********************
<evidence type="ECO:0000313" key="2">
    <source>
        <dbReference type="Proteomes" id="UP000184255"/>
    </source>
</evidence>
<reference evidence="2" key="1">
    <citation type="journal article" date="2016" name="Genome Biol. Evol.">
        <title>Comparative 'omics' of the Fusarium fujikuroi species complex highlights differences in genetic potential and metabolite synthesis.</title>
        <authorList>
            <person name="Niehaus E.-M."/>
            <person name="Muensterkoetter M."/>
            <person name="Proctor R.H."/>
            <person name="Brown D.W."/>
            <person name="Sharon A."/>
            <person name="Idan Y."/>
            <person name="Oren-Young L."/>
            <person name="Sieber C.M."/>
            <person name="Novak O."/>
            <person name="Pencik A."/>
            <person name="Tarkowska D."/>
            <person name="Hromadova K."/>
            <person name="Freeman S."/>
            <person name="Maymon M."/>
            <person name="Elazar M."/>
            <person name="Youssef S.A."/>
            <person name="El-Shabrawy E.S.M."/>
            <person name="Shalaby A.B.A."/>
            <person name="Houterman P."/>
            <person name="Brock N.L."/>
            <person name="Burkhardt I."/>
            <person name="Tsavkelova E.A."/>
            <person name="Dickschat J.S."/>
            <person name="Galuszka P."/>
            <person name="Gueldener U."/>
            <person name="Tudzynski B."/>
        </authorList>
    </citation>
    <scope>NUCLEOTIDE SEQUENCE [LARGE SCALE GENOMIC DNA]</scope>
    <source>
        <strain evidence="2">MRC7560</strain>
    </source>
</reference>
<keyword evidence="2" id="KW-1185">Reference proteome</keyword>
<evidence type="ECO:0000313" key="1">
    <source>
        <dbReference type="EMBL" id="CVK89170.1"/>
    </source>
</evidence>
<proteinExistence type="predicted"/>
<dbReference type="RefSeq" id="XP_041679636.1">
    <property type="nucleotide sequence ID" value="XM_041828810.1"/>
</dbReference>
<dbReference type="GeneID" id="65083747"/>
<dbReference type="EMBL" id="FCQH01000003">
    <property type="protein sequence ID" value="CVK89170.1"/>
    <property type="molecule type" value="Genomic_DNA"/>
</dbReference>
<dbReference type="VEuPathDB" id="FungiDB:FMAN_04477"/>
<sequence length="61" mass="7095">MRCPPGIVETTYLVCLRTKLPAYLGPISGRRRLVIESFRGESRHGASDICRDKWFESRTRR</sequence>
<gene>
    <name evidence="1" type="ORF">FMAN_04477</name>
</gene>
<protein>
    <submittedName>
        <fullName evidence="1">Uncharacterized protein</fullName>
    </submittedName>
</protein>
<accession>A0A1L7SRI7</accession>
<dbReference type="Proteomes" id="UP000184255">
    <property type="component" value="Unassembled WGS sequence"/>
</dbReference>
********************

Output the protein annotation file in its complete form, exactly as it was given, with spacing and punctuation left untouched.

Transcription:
<evidence type="ECO:0000313" key="2">
    <source>
        <dbReference type="Proteomes" id="UP000184255"/>
    </source>
</evidence>
<reference evidence="2" key="1">
    <citation type="journal article" date="2016" name="Genome Biol. Evol.">
        <title>Comparative 'omics' of the Fusarium fujikuroi species complex highlights differences in genetic potential and metabolite synthesis.</title>
        <authorList>
            <person name="Niehaus E.-M."/>
            <person name="Muensterkoetter M."/>
            <person name="Proctor R.H."/>
            <person name="Brown D.W."/>
            <person name="Sharon A."/>
            <person name="Idan Y."/>
            <person name="Oren-Young L."/>
            <person name="Sieber C.M."/>
            <person name="Novak O."/>
            <person name="Pencik A."/>
            <person name="Tarkowska D."/>
            <person name="Hromadova K."/>
            <person name="Freeman S."/>
            <person name="Maymon M."/>
            <person name="Elazar M."/>
            <person name="Youssef S.A."/>
            <person name="El-Shabrawy E.S.M."/>
            <person name="Shalaby A.B.A."/>
            <person name="Houterman P."/>
            <person name="Brock N.L."/>
            <person name="Burkhardt I."/>
            <person name="Tsavkelova E.A."/>
            <person name="Dickschat J.S."/>
            <person name="Galuszka P."/>
            <person name="Gueldener U."/>
            <person name="Tudzynski B."/>
        </authorList>
    </citation>
    <scope>NUCLEOTIDE SEQUENCE [LARGE SCALE GENOMIC DNA]</scope>
    <source>
        <strain evidence="2">MRC7560</strain>
    </source>
</reference>
<keyword evidence="2" id="KW-1185">Reference proteome</keyword>
<evidence type="ECO:0000313" key="1">
    <source>
        <dbReference type="EMBL" id="CVK89170.1"/>
    </source>
</evidence>
<proteinExistence type="predicted"/>
<dbReference type="RefSeq" id="XP_041679636.1">
    <property type="nucleotide sequence ID" value="XM_041828810.1"/>
</dbReference>
<dbReference type="GeneID" id="65083747"/>
<dbReference type="EMBL" id="FCQH01000003">
    <property type="protein sequence ID" value="CVK89170.1"/>
    <property type="molecule type" value="Genomic_DNA"/>
</dbReference>
<dbReference type="VEuPathDB" id="FungiDB:FMAN_04477"/>
<sequence length="61" mass="7095">MRCPPGIVETTYLVCLRTKLPAYLGPISGRRRLVIESFRGESRHGASDICRDKWFESRTRR</sequence>
<gene>
    <name evidence="1" type="ORF">FMAN_04477</name>
</gene>
<protein>
    <submittedName>
        <fullName evidence="1">Uncharacterized protein</fullName>
    </submittedName>
</protein>
<accession>A0A1L7SRI7</accession>
<dbReference type="Proteomes" id="UP000184255">
    <property type="component" value="Unassembled WGS sequence"/>
</dbReference>